Escape Your Bubble

Escape Your Bubble: Follow Rick Wilson on Twitter

This OTYCD entry originally posted in August 2017.

 

Escape your bubble by following Rick Wilson on Twitter.

 

Wilson is a Florida-based political consultant who has worked primarily for Republicans, producing television for Senate candidates, governors, and the like.

 

He gained new prominence during the 2016 presidential campaign, when he turned the full force of his vitriol on Trump and his supporters. Suffice it to say his vitriol is concentrated, deadly, and goddamn entertaining.

 

Obligatory warning, with apologies for bonking you all on the head about this fact: Wilson holds at least some different political beliefs than you do. That means he’ll sometimes say things and do things that don’t match your beliefs, and which might piss you off well and thoroughly. That’s ok. Really, it’s OK. You’re being asked to look at what he’s doing and support what you like, not endorse every last little everything he does. He understands the danger of Trump–that’s the key thing. One of the reasons this country is so borked right now is we’re fiercely polarized and, in avoiding jerks who disagree with us, we end up avoiding decent people who happen to disagree with us. That’s got to stop if we want to make things better.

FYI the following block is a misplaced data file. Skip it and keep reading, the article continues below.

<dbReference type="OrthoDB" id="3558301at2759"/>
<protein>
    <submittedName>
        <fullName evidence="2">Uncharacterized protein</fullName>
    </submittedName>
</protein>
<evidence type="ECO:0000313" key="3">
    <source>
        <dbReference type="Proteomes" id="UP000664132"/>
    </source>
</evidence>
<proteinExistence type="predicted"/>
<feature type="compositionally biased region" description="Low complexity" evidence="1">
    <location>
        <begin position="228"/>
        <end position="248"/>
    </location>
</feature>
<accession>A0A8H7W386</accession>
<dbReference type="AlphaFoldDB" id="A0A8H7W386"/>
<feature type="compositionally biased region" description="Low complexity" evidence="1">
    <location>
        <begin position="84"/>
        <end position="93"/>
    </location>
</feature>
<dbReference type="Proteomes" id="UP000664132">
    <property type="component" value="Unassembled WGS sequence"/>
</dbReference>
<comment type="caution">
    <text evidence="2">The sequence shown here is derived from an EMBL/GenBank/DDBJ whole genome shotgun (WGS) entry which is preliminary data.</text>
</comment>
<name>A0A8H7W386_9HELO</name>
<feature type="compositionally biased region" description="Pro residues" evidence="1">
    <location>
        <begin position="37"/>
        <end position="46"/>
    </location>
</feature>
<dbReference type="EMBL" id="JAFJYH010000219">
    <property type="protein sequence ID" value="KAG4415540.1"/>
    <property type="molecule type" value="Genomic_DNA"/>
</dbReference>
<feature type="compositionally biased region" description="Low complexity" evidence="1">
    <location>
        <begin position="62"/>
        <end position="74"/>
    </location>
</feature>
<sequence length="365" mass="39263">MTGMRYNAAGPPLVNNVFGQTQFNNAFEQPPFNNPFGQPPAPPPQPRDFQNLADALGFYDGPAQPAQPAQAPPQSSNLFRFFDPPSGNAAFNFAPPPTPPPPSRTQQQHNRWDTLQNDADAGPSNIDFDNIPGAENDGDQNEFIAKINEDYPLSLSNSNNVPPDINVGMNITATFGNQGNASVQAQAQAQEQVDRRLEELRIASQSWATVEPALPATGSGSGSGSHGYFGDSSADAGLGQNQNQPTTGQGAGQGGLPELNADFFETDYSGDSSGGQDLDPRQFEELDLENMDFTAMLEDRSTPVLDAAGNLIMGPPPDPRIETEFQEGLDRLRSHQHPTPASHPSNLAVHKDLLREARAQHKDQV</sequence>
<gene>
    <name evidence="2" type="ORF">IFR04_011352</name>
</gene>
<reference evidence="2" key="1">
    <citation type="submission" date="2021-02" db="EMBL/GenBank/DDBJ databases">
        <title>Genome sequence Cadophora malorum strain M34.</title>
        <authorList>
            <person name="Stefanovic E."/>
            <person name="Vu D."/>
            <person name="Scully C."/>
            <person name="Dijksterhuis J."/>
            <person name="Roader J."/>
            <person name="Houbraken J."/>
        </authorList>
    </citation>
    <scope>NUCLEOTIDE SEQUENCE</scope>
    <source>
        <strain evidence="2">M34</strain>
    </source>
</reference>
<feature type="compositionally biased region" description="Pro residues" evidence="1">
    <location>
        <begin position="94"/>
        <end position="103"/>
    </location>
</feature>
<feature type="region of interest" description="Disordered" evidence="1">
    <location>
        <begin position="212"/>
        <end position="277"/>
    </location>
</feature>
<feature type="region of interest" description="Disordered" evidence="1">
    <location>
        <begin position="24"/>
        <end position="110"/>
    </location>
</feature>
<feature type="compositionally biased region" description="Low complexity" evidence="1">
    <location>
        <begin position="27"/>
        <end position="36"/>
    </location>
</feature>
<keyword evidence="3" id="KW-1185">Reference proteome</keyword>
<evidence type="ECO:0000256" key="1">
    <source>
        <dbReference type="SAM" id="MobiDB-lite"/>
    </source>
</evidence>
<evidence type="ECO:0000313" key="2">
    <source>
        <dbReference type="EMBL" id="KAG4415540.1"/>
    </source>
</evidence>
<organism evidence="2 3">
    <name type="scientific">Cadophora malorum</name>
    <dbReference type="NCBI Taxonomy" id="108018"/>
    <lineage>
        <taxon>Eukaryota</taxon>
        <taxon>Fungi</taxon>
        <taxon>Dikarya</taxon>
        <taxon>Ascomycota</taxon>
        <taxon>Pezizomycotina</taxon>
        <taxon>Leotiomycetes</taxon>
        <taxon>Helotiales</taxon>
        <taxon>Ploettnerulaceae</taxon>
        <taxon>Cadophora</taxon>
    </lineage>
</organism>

Follow Rick Wilson on Twitter:

@TheRickWilson

 

 

Bonus: Read his articles at The Daily Beast, which include this:

http://www.thedailybeast.com/articles/2017/04/10/the-trouble-with-trump-s-white-house-is-donald-trump

 

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Community Activism · Read, Educate Yourself, Prepare · Thank You Actions · Use Your Power, Recruit Friends · Vote with your Dollars

Follow Other Democratic Members of Congress on Social Media

This OTYCD entry originally posted in January 2017.

Are you a fan of California Senator Kamala Harris? How about New Jersey Senator Cory Booker? Or Minnesota House rep Keith Ellison?